Former Ambassador Calls for Service and Activism to Address Inequality

By Jade Myers

Equity in the City of New Orleans can only be achieved when citizens are active, engaged and informed about issues within their community and are willing to solve them. Those were the insights of James A. Joseph, the former U.S. Ambassador to South Africa, a Yale University graduate who was a Civil Rights Activist. Joseph addressed New Orleans residents at a public lecture on Oct. 3rd that was organized by Equity New Orleans, a citywide initiative within the Office of the Mayor, with support from the W.K. Kellogg Foundation. The lecture, titled “Can Equity in Leadership Lead to a Civil Society” was held at Xavier University. Civic virtue, civic engagement and civic leadership, he said, are the components to achieving equity in society.
“When I think of civic virtue, I’m reminded of a caution offered by Edmund Burke who said America is great because America is good and then he added if America ceases to be good, America will cease to be great,” Joseph said.
“I am persuaded that a good society depends as much on the goodness of individuals as it does of the soundness of government and the fairness of law,” Joseph added.
Patriotism, according to former U.S. Gov. John Winthrop, Joseph said, is what Winthrop called making the condition of others, “our own.” Citizens can help bring about change both in serving the country, and in being a critic of society. In 1958, Joseph served two years in the U.S. Army. Then he served as U.S. Ambassador to South Africa under President Bill Clinton for four years. Joseph said he has now committed his life to serving and educating others by publicly speaking about civic, religious, and academic engagement.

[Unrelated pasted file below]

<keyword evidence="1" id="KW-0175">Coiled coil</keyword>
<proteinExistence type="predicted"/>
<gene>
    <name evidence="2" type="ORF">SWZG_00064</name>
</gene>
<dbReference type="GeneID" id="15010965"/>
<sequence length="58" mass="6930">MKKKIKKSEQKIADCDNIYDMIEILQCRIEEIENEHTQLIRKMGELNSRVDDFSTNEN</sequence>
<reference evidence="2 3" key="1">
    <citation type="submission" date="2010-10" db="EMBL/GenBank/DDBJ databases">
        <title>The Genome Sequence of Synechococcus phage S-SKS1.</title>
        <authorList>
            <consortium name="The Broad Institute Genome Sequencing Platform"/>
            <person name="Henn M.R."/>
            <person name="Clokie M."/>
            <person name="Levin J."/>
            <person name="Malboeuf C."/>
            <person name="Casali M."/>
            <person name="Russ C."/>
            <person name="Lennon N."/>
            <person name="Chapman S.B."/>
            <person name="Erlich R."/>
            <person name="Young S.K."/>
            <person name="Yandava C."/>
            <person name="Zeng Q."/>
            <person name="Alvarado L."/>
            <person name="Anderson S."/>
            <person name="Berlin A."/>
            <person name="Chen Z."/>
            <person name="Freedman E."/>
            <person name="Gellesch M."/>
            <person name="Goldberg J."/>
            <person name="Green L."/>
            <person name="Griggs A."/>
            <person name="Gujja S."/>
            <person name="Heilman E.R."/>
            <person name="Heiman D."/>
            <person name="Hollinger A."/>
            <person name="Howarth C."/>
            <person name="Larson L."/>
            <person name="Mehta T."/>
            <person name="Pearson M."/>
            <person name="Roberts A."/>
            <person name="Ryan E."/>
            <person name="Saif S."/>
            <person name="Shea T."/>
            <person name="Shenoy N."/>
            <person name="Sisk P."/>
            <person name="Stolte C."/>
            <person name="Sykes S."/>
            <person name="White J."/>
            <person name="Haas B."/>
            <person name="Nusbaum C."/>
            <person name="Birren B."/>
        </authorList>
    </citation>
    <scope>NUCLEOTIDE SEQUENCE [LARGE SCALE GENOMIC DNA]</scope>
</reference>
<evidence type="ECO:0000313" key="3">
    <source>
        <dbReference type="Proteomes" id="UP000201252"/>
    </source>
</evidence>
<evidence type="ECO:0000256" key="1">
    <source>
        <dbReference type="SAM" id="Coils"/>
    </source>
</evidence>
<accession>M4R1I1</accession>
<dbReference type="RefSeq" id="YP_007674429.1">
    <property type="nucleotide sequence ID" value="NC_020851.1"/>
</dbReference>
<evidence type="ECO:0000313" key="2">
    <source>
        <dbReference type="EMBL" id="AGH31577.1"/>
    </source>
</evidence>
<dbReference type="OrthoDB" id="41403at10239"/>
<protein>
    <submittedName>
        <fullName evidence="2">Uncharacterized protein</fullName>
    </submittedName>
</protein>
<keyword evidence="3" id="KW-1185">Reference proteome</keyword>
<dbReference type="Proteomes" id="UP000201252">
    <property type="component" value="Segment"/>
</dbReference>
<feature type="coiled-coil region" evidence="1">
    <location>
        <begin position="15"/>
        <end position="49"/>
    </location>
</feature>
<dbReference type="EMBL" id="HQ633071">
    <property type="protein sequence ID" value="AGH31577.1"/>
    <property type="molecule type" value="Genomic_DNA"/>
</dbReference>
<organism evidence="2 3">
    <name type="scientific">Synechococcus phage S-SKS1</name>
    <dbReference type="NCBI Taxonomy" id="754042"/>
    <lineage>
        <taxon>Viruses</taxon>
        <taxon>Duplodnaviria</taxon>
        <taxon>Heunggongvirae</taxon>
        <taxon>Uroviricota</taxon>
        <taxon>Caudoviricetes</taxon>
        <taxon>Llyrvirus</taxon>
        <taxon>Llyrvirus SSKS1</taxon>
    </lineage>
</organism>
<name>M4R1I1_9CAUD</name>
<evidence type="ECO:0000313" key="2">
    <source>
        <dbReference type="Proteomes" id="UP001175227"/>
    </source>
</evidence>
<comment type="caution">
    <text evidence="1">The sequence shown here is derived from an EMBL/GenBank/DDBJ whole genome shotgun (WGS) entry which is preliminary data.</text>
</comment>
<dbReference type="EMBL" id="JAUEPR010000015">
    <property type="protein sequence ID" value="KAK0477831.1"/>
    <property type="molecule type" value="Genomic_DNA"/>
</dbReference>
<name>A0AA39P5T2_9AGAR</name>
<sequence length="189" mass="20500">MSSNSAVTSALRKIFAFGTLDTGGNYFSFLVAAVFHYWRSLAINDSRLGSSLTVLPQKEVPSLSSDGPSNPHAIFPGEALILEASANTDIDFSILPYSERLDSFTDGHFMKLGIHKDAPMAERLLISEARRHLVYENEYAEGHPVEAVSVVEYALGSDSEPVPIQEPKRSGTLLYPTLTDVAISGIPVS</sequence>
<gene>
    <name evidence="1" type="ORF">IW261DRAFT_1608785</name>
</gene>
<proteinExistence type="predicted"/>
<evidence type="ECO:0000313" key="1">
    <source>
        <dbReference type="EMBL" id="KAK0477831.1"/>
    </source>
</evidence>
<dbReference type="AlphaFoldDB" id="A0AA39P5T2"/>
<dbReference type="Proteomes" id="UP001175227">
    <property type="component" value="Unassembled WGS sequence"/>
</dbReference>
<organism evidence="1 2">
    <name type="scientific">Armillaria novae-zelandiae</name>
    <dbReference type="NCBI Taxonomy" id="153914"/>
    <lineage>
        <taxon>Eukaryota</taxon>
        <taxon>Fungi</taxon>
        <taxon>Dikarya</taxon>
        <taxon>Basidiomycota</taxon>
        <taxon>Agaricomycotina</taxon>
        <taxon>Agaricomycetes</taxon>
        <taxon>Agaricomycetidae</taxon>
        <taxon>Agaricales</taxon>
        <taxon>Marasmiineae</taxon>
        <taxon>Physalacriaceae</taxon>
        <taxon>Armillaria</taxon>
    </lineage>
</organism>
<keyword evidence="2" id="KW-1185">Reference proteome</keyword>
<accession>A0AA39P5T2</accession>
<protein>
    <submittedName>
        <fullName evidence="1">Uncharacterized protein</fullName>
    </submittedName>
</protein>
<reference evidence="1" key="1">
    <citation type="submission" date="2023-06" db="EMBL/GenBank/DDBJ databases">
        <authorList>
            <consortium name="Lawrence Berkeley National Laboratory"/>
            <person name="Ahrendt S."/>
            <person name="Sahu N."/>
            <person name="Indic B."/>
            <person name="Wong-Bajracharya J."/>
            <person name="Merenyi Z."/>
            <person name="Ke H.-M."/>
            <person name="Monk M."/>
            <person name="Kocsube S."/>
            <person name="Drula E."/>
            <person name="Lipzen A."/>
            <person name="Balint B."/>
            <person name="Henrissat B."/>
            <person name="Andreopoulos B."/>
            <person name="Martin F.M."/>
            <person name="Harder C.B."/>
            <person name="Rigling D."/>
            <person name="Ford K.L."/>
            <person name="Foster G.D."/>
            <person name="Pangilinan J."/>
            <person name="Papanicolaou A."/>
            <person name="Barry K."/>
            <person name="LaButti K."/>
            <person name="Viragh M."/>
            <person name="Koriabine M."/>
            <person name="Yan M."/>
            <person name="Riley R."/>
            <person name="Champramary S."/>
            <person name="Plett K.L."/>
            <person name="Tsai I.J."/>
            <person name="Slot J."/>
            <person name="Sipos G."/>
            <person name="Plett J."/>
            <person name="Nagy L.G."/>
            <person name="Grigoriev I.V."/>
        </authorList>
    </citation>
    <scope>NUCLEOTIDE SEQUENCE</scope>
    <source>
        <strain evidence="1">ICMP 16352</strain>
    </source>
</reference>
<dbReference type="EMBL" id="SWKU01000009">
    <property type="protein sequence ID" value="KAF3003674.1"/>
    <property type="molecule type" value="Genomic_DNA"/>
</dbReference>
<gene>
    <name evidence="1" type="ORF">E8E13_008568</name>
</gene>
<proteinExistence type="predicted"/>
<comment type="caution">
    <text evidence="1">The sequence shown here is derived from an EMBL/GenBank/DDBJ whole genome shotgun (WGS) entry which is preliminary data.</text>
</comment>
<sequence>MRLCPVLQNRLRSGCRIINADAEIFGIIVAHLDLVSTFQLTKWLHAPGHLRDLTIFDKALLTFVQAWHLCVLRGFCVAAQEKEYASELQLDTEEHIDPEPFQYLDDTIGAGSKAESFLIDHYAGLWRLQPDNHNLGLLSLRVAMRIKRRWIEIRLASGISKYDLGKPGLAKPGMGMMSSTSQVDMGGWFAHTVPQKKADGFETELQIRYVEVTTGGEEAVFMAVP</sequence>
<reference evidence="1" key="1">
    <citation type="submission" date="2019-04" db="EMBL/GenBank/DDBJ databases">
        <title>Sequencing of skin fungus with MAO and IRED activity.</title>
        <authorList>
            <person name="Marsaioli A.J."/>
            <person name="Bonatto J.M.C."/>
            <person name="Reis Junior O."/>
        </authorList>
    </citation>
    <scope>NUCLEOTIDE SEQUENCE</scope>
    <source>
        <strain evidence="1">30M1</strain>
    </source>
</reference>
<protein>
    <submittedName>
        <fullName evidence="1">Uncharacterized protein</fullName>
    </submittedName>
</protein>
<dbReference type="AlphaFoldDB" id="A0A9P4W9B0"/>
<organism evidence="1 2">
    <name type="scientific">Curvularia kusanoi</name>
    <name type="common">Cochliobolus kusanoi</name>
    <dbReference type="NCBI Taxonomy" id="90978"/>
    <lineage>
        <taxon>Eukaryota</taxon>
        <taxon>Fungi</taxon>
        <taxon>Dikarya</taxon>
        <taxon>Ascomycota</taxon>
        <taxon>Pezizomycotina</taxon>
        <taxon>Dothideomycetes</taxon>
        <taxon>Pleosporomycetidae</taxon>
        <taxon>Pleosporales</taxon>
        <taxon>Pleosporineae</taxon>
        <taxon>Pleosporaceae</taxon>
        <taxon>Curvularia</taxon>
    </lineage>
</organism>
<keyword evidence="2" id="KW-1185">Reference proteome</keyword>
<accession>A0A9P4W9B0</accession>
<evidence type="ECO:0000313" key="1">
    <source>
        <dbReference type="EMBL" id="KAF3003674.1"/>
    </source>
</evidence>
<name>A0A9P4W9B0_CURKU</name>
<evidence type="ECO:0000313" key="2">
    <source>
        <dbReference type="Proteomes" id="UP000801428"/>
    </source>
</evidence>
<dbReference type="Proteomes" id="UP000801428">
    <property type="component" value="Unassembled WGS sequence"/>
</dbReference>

“Our democracy was not forever assured…an active and informed citizenry would be required if we were to keep evolving into a more perfect union,” Joseph explained to the audience about Benjamin Franklin’s writings.
Joseph said he believed that inequity exists within leadership because of a lack of reconciliation and hope, which are critical to resolving civil tensions in society today. According to Joseph, the ways in which we can solve these issues are by becoming more involved and aware of what is taking place in society and being open to fixing these issues. This involves civic engagement and civic leadership, both at grassroots levels, and in public life.
Joseph’s career embodies this. After beginning his career at Stillman College in Tuscaloosa, Ala., he organized and led civil rights efforts there in 1963. This was just the beginning of Joseph’s desire to become civically engaged and to become a civic leader.
“Each of us has to be involved if we are going to change the world in which we live in and particularly, this moment in the United States,” Joseph said. “In order to be effective, we have to be well-prepared. That means we have to know as much as the advisory, those people who stand in the way of progress,” he said. The former ambassador explained that being more involved, aware and knowledgeable are the keys to achieving civil progress in society.
The call to activism, said Camryn Jones, a Xavier student who attended the ambassador’s lecture, is something her generation must carry the torch on into the new millennium if inequality is to ever be solved.
“Being a young woman living in this society that is filled with constant situations of hatred, racism and police brutality is why I found Ambassador Joseph’s discussion on how to solve these issues was much needed,” Jones said. “What I took from this discussion is that we as a society need to become more informed and involved in what is taking place on a day to day basis,” she added.

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